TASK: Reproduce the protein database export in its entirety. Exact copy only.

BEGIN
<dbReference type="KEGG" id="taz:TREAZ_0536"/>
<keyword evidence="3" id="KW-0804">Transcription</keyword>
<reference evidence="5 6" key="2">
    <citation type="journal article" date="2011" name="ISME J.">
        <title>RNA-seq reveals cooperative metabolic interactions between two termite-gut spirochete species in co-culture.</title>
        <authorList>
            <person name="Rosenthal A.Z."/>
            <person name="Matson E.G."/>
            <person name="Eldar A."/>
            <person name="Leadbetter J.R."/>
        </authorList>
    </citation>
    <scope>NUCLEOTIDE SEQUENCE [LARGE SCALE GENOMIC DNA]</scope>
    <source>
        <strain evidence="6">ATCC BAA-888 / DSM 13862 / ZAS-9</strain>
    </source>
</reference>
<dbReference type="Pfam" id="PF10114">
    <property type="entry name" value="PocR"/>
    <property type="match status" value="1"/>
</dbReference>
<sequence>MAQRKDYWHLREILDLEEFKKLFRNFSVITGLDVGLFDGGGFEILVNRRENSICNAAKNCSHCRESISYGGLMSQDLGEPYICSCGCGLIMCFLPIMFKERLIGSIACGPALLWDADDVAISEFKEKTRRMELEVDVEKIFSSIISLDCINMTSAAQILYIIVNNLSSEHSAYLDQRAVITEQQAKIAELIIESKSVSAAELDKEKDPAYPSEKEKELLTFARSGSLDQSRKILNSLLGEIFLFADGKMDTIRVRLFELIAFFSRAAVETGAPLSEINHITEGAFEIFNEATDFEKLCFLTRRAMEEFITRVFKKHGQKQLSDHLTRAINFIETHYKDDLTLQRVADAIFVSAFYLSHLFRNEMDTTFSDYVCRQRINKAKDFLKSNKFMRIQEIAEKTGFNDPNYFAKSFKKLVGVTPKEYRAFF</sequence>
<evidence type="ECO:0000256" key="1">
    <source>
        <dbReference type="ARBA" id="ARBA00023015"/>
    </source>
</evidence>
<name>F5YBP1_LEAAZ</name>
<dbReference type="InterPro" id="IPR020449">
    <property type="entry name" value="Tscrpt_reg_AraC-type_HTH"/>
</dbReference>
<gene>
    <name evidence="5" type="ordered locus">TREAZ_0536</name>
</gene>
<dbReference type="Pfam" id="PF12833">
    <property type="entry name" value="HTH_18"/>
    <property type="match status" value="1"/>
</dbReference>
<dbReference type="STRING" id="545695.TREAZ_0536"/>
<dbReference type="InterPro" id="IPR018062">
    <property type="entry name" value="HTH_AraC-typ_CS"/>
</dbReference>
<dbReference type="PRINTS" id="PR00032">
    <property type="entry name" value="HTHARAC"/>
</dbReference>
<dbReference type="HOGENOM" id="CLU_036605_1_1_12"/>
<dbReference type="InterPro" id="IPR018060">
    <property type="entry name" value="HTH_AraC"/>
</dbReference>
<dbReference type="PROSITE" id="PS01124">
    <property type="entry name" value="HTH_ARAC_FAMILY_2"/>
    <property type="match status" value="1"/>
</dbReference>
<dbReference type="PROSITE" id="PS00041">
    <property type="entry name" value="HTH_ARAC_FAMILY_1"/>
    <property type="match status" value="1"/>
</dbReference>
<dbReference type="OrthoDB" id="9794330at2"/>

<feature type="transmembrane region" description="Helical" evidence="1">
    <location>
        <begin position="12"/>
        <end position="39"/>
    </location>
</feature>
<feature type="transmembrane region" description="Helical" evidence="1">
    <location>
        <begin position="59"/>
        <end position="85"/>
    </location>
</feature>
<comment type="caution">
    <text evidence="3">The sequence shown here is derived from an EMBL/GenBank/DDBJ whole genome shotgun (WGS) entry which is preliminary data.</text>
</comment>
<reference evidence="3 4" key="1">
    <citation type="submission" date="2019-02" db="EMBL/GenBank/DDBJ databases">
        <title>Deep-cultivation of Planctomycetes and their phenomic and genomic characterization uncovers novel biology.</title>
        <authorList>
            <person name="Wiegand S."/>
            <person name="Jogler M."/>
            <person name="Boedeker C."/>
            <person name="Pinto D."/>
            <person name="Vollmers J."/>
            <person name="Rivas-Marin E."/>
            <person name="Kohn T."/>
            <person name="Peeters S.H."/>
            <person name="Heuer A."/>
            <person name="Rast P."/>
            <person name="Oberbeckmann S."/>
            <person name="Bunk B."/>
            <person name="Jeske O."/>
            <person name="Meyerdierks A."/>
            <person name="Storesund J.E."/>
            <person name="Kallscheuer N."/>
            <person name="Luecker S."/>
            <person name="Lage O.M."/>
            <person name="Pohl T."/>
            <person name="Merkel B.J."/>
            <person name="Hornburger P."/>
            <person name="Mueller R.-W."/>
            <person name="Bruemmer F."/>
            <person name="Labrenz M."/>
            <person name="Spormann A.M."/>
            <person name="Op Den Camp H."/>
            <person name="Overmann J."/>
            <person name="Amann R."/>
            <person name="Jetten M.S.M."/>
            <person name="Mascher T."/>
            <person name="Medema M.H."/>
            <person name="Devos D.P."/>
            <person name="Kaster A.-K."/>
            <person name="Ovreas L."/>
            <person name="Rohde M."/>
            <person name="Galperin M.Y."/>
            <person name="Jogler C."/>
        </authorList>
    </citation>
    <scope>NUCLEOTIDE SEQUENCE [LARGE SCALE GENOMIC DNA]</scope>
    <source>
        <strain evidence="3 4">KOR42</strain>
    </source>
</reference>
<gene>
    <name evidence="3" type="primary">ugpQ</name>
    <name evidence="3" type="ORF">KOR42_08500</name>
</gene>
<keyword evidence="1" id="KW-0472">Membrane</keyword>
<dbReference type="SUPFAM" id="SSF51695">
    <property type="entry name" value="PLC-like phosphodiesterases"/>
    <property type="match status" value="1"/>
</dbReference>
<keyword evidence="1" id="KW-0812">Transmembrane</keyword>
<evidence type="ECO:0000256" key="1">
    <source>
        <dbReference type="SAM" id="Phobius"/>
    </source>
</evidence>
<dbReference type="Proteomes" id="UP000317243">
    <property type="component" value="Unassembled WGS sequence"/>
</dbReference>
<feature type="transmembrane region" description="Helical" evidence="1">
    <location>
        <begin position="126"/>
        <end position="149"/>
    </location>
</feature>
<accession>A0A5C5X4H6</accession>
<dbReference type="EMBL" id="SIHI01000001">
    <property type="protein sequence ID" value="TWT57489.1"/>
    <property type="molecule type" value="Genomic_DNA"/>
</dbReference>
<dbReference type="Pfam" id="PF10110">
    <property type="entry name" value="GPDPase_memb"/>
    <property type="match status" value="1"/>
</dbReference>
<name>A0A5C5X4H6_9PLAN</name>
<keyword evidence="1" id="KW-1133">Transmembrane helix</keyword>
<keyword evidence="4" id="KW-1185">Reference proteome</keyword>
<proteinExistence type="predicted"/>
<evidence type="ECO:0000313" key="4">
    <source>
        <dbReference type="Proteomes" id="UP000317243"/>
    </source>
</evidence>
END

<dbReference type="KEGG" id="taz:TREAZ_0536"/>
<keyword evidence="3" id="KW-0804">Transcription</keyword>
<reference evidence="5 6" key="2">
    <citation type="journal article" date="2011" name="ISME J.">
        <title>RNA-seq reveals cooperative metabolic interactions between two termite-gut spirochete species in co-culture.</title>
        <authorList>
            <person name="Rosenthal A.Z."/>
            <person name="Matson E.G."/>
            <person name="Eldar A."/>
            <person name="Leadbetter J.R."/>
        </authorList>
    </citation>
    <scope>NUCLEOTIDE SEQUENCE [LARGE SCALE GENOMIC DNA]</scope>
    <source>
        <strain evidence="6">ATCC BAA-888 / DSM 13862 / ZAS-9</strain>
    </source>
</reference>
<dbReference type="Pfam" id="PF10114">
    <property type="entry name" value="PocR"/>
    <property type="match status" value="1"/>
</dbReference>
<sequence>MAQRKDYWHLREILDLEEFKKLFRNFSVITGLDVGLFDGGGFEILVNRRENSICNAAKNCSHCRESISYGGLMSQDLGEPYICSCGCGLIMCFLPIMFKERLIGSIACGPALLWDADDVAISEFKEKTRRMELEVDVEKIFSSIISLDCINMTSAAQILYIIVNNLSSEHSAYLDQRAVITEQQAKIAELIIESKSVSAAELDKEKDPAYPSEKEKELLTFARSGSLDQSRKILNSLLGEIFLFADGKMDTIRVRLFELIAFFSRAAVETGAPLSEINHITEGAFEIFNEATDFEKLCFLTRRAMEEFITRVFKKHGQKQLSDHLTRAINFIETHYKDDLTLQRVADAIFVSAFYLSHLFRNEMDTTFSDYVCRQRINKAKDFLKSNKFMRIQEIAEKTGFNDPNYFAKSFKKLVGVTPKEYRAFF</sequence>
<evidence type="ECO:0000256" key="1">
    <source>
        <dbReference type="ARBA" id="ARBA00023015"/>
    </source>
</evidence>
<name>F5YBP1_LEAAZ</name>
<dbReference type="InterPro" id="IPR020449">
    <property type="entry name" value="Tscrpt_reg_AraC-type_HTH"/>
</dbReference>
<gene>
    <name evidence="5" type="ordered locus">TREAZ_0536</name>
</gene>
<dbReference type="Pfam" id="PF12833">
    <property type="entry name" value="HTH_18"/>
    <property type="match status" value="1"/>
</dbReference>
<dbReference type="STRING" id="545695.TREAZ_0536"/>
<dbReference type="InterPro" id="IPR018062">
    <property type="entry name" value="HTH_AraC-typ_CS"/>
</dbReference>
<dbReference type="PRINTS" id="PR00032">
    <property type="entry name" value="HTHARAC"/>
</dbReference>
<dbReference type="HOGENOM" id="CLU_036605_1_1_12"/>
<dbReference type="InterPro" id="IPR018060">
    <property type="entry name" value="HTH_AraC"/>
</dbReference>
<dbReference type="PROSITE" id="PS01124">
    <property type="entry name" value="HTH_ARAC_FAMILY_2"/>
    <property type="match status" value="1"/>
</dbReference>
<dbReference type="PROSITE" id="PS00041">
    <property type="entry name" value="HTH_ARAC_FAMILY_1"/>
    <property type="match status" value="1"/>
</dbReference>
<dbReference type="OrthoDB" id="9794330at2"/>

<feature type="transmembrane region" description="Helical" evidence="1">
    <location>
        <begin position="12"/>
        <end position="39"/>
    </location>
</feature>
<feature type="transmembrane region" description="Helical" evidence="1">
    <location>
        <begin position="59"/>
        <end position="85"/>
    </location>
</feature>
<comment type="caution">
    <text evidence="3">The sequence shown here is derived from an EMBL/GenBank/DDBJ whole genome shotgun (WGS) entry which is preliminary data.</text>
</comment>
<reference evidence="3 4" key="1">
    <citation type="submission" date="2019-02" db="EMBL/GenBank/DDBJ databases">
        <title>Deep-cultivation of Planctomycetes and their phenomic and genomic characterization uncovers novel biology.</title>
        <authorList>
            <person name="Wiegand S."/>
            <person name="Jogler M."/>
            <person name="Boedeker C."/>
            <person name="Pinto D."/>
            <person name="Vollmers J."/>
            <person name="Rivas-Marin E."/>
            <person name="Kohn T."/>
            <person name="Peeters S.H."/>
            <person name="Heuer A."/>
            <person name="Rast P."/>
            <person name="Oberbeckmann S."/>
            <person name="Bunk B."/>
            <person name="Jeske O."/>
            <person name="Meyerdierks A."/>
            <person name="Storesund J.E."/>
            <person name="Kallscheuer N."/>
            <person name="Luecker S."/>
            <person name="Lage O.M."/>
            <person name="Pohl T."/>
            <person name="Merkel B.J."/>
            <person name="Hornburger P."/>
            <person name="Mueller R.-W."/>
            <person name="Bruemmer F."/>
            <person name="Labrenz M."/>
            <person name="Spormann A.M."/>
            <person name="Op Den Camp H."/>
            <person name="Overmann J."/>
            <person name="Amann R."/>
            <person name="Jetten M.S.M."/>
            <person name="Mascher T."/>
            <person name="Medema M.H."/>
            <person name="Devos D.P."/>
            <person name="Kaster A.-K."/>
            <person name="Ovreas L."/>
            <person name="Rohde M."/>
            <person name="Galperin M.Y."/>
            <person name="Jogler C."/>
        </authorList>
    </citation>
    <scope>NUCLEOTIDE SEQUENCE [LARGE SCALE GENOMIC DNA]</scope>
    <source>
        <strain evidence="3 4">KOR42</strain>
    </source>
</reference>
<gene>
    <name evidence="3" type="primary">ugpQ</name>
    <name evidence="3" type="ORF">KOR42_08500</name>
</gene>
<keyword evidence="1" id="KW-0472">Membrane</keyword>
<dbReference type="SUPFAM" id="SSF51695">
    <property type="entry name" value="PLC-like phosphodiesterases"/>
    <property type="match status" value="1"/>
</dbReference>
<keyword evidence="1" id="KW-0812">Transmembrane</keyword>
<evidence type="ECO:0000256" key="1">
    <source>
        <dbReference type="SAM" id="Phobius"/>
    </source>
</evidence>
<dbReference type="Proteomes" id="UP000317243">
    <property type="component" value="Unassembled WGS sequence"/>
</dbReference>
<feature type="transmembrane region" description="Helical" evidence="1">
    <location>
        <begin position="126"/>
        <end position="149"/>
    </location>
</feature>
<accession>A0A5C5X4H6</accession>
<dbReference type="EMBL" id="SIHI01000001">
    <property type="protein sequence ID" value="TWT57489.1"/>
    <property type="molecule type" value="Genomic_DNA"/>
</dbReference>
<dbReference type="Pfam" id="PF10110">
    <property type="entry name" value="GPDPase_memb"/>
    <property type="match status" value="1"/>
</dbReference>
<name>A0A5C5X4H6_9PLAN</name>
<keyword evidence="1" id="KW-1133">Transmembrane helix</keyword>
<keyword evidence="4" id="KW-1185">Reference proteome</keyword>
<proteinExistence type="predicted"/>
<evidence type="ECO:0000313" key="4">
    <source>
        <dbReference type="Proteomes" id="UP000317243"/>
    </source>
</evidence>